What is the smallest positive multiple of 450 whose digits are all zeroes and ones?

I tried guess and check but the numbers grew big fast. Thanks in advance!

Martin Sleziak
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    I would love to know how you came up with this question... – Cronus Aug 25 '16 at 20:45
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    @Cronus I'm currently taking a Number Theory class and the teacher thought it would be fun if all the students came up with their own problems to solve. I have seen similar problems to this question, that's how I came up with it. Thanks for asking! – Dreamer Aug 25 '16 at 21:40
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    @Cronus I have no idea where it *first* arose, but I recall seeing it some years ago in a list of job interview questions. Jane Street asked it as linked [here](http://www.cbsnews.com/news/20-craziest-job-interview-questions-and-the-right-answers/) for 225 (which is half of 450, and doesn't really change matters: the same reasoning goes through). – Benjamin Dickman Aug 25 '16 at 22:27
  • @BenjaminDickman haha, awesome. Thanks for sharing:] – Cronus Aug 25 '16 at 22:50
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    There are possible smartass answers, too, but I can't think of any really good ones. +0 (meh, debatable), +0.00...1 (it didn't say *integer* multiple!) and "450 in binary" (bleh). – Dewi Morgan Aug 26 '16 at 02:55
  • @Regina If you did come up with this question, I would love to know how did you know if there is a solution. Were you able to prove that somehow before you started looking for a solution? Otherwise, you were just shooting in the dark? – Fixed Point Aug 26 '16 at 05:56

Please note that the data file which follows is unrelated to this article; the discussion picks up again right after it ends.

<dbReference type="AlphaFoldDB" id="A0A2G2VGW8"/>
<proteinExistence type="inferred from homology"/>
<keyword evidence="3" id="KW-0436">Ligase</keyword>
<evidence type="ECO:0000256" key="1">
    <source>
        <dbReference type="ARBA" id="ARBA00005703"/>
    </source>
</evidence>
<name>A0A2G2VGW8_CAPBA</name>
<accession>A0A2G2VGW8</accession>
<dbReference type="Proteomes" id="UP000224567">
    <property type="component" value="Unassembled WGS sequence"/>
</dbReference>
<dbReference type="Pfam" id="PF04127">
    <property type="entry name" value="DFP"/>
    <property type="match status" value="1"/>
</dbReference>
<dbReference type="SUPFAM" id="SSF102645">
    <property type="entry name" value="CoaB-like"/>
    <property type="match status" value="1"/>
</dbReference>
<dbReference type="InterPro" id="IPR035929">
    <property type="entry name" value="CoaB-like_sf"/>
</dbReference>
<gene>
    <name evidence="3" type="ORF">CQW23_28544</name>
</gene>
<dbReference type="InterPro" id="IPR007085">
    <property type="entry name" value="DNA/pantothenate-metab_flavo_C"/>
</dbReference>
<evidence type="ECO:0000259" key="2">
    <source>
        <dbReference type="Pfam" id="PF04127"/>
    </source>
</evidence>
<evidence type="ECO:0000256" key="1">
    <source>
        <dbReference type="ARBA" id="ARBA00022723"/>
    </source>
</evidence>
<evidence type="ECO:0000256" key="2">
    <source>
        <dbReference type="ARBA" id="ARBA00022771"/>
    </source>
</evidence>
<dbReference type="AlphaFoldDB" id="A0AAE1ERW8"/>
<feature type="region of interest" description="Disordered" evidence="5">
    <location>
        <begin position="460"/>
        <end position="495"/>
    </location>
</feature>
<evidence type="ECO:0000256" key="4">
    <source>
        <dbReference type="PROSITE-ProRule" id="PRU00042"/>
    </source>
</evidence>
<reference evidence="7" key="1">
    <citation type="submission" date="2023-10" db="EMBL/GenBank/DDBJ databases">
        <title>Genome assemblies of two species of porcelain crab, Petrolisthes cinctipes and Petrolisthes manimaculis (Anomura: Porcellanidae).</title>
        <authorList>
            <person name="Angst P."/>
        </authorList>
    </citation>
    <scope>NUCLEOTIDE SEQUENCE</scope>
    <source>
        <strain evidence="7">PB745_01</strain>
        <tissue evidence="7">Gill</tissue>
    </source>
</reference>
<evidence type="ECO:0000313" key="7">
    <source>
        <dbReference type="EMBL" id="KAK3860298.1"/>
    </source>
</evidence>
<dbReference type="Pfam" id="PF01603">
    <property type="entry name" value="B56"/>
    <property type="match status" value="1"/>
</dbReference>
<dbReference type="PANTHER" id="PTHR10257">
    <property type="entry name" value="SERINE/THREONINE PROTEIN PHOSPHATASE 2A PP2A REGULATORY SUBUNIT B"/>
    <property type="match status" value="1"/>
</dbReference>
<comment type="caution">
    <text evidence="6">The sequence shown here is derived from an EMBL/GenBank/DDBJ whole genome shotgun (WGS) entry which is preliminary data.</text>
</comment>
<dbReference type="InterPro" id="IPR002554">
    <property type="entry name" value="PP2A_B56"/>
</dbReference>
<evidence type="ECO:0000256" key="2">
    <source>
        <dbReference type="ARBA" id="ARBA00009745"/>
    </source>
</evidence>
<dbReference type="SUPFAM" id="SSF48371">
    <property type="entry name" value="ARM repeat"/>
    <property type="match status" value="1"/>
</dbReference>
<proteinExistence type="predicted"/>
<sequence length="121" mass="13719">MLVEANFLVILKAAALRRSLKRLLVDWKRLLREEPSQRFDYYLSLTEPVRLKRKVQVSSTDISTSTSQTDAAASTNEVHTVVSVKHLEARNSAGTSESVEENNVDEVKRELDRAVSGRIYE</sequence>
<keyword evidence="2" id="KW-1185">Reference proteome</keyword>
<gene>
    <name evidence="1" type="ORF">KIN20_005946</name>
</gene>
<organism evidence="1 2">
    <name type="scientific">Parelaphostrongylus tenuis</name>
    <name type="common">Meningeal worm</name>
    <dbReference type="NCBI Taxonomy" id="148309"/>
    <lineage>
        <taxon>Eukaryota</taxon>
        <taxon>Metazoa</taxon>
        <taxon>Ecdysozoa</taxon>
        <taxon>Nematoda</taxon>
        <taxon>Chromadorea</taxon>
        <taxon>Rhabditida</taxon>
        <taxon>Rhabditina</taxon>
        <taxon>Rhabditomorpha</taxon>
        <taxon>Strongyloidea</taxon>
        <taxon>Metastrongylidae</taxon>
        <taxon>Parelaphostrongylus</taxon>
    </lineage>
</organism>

• The answer is 450. What? Did you not want the answer given in base 2? – A Simmons Aug 26 '16 at 13:23
  • @FixedPoint I randomly chose a number, 450. I had my instructor look at it and she said that there was a solution. – Dreamer Aug 26 '16 at 16:07
  • Fun fact: there is always a solution (though in many cases it will be harder to find). – Micah Aug 26 '16 at 17:17
  • @Micah How is that true? – Fixed Point Aug 26 '16 at 20:01
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    @FixedPoint: Any integer has a multiple of the form $9\dots90\dots0$ (because its reciprocal has a repeating decimal expansion, or by Euler's totient theorem, [whichever you like](http://math.stackexchange.com/questions/204645/why-directly-does-every-number-divide-9-99-999-or-10-100-1000/204653#204653)). In particular, given any integer $x$, $9x$ has such a multiple... – Micah Aug 26 '16 at 20:47
  • @Dewi, it could be argued that `0` is *not* a number whose "digits are all zeroes ***and*** ones". –  Aug 27 '16 at 06:23
  • @paxdiablo: with a phrasing like “…such that 0 and 1 the only digits appearing in it”, you could make a case for excluding 0. But the phrasing “its digits are all 0s and 1s” is pretty unabgiguously a *universally* quantified statement about the digits, and as such, must remain valid under removing digits — so 0 definitely qualifies. Indeed, one could take the intentionally perverse reading “each of its digits is 0 and 1”, under which 0 is the *only* number that qualifies — since it can be represented by the empty string of digits! – Peter LeFanu Lumsdaine Aug 27 '16 at 19:00
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    After reading comments by @Micah, I looked the sequence up: [A004290: Least positive multiple of n that when written in base 10 uses only 0's and 1's.](http://oeis.org/A004290) – Jeppe Stig Nielsen Aug 28 '16 at 09:36
  • ... and the related sequence [A079339](http://oeis.org/A079339) there gives a concise version of the proof. Quote: _This sequence is well defined. In the n+1 first repunits (see [A002275](http://oeis.org/A002275)), there are at least 2 numbers that have the same value modulo n ([Pigeonhole principle](https://en.wikipedia.org/wiki/Pigeonhole_principle)). The difference between those two numbers contains only 1's and 0's in decimal representation._ – Jeppe Stig Nielsen Aug 28 '16 at 09:51
  • @JeppeStigNielsen See also [**MSE 1591588**](http://math.stackexchange.com/q/1591588). – Benjamin Dickman Aug 30 '16 at 00:30